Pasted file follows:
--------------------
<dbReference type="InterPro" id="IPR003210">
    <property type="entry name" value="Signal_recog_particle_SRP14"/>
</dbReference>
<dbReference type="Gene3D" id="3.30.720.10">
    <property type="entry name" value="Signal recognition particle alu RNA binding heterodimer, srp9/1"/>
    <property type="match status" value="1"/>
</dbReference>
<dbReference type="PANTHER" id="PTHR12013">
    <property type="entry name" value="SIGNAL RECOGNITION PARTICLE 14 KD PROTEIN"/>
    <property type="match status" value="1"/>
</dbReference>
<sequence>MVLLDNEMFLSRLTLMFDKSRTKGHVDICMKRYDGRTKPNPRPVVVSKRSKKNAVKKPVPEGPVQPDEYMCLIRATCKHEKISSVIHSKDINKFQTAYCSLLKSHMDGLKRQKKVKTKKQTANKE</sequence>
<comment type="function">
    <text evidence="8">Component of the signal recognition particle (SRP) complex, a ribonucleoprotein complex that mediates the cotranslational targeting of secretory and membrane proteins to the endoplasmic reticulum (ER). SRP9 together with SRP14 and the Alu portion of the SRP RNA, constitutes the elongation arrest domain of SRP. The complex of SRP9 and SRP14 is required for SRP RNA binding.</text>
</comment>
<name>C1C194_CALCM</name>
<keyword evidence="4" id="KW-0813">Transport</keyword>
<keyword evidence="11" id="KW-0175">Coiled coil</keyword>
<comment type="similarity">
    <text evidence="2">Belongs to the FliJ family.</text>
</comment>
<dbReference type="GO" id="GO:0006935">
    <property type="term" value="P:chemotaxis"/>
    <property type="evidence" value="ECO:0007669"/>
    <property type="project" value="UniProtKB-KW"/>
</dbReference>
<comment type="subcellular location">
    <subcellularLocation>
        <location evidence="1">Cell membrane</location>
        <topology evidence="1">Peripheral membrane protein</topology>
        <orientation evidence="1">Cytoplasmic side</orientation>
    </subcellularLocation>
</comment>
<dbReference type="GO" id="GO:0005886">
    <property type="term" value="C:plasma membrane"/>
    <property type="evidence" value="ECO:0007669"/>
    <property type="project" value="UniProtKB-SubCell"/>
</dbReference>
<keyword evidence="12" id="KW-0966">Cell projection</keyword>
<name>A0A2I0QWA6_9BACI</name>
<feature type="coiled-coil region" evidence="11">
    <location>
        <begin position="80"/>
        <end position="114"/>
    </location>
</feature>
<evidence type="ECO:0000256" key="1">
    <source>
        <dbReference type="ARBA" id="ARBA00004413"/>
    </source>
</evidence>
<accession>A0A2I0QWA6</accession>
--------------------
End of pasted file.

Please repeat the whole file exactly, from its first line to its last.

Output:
<dbReference type="InterPro" id="IPR003210">
    <property type="entry name" value="Signal_recog_particle_SRP14"/>
</dbReference>
<dbReference type="Gene3D" id="3.30.720.10">
    <property type="entry name" value="Signal recognition particle alu RNA binding heterodimer, srp9/1"/>
    <property type="match status" value="1"/>
</dbReference>
<dbReference type="PANTHER" id="PTHR12013">
    <property type="entry name" value="SIGNAL RECOGNITION PARTICLE 14 KD PROTEIN"/>
    <property type="match status" value="1"/>
</dbReference>
<sequence>MVLLDNEMFLSRLTLMFDKSRTKGHVDICMKRYDGRTKPNPRPVVVSKRSKKNAVKKPVPEGPVQPDEYMCLIRATCKHEKISSVIHSKDINKFQTAYCSLLKSHMDGLKRQKKVKTKKQTANKE</sequence>
<comment type="function">
    <text evidence="8">Component of the signal recognition particle (SRP) complex, a ribonucleoprotein complex that mediates the cotranslational targeting of secretory and membrane proteins to the endoplasmic reticulum (ER). SRP9 together with SRP14 and the Alu portion of the SRP RNA, constitutes the elongation arrest domain of SRP. The complex of SRP9 and SRP14 is required for SRP RNA binding.</text>
</comment>
<name>C1C194_CALCM</name>
<keyword evidence="4" id="KW-0813">Transport</keyword>
<keyword evidence="11" id="KW-0175">Coiled coil</keyword>
<comment type="similarity">
    <text evidence="2">Belongs to the FliJ family.</text>
</comment>
<dbReference type="GO" id="GO:0006935">
    <property type="term" value="P:chemotaxis"/>
    <property type="evidence" value="ECO:0007669"/>
    <property type="project" value="UniProtKB-KW"/>
</dbReference>
<comment type="subcellular location">
    <subcellularLocation>
        <location evidence="1">Cell membrane</location>
        <topology evidence="1">Peripheral membrane protein</topology>
        <orientation evidence="1">Cytoplasmic side</orientation>
    </subcellularLocation>
</comment>
<dbReference type="GO" id="GO:0005886">
    <property type="term" value="C:plasma membrane"/>
    <property type="evidence" value="ECO:0007669"/>
    <property type="project" value="UniProtKB-SubCell"/>
</dbReference>
<keyword evidence="12" id="KW-0966">Cell projection</keyword>
<name>A0A2I0QWA6_9BACI</name>
<feature type="coiled-coil region" evidence="11">
    <location>
        <begin position="80"/>
        <end position="114"/>
    </location>
</feature>
<evidence type="ECO:0000256" key="1">
    <source>
        <dbReference type="ARBA" id="ARBA00004413"/>
    </source>
</evidence>
<accession>A0A2I0QWA6</accession>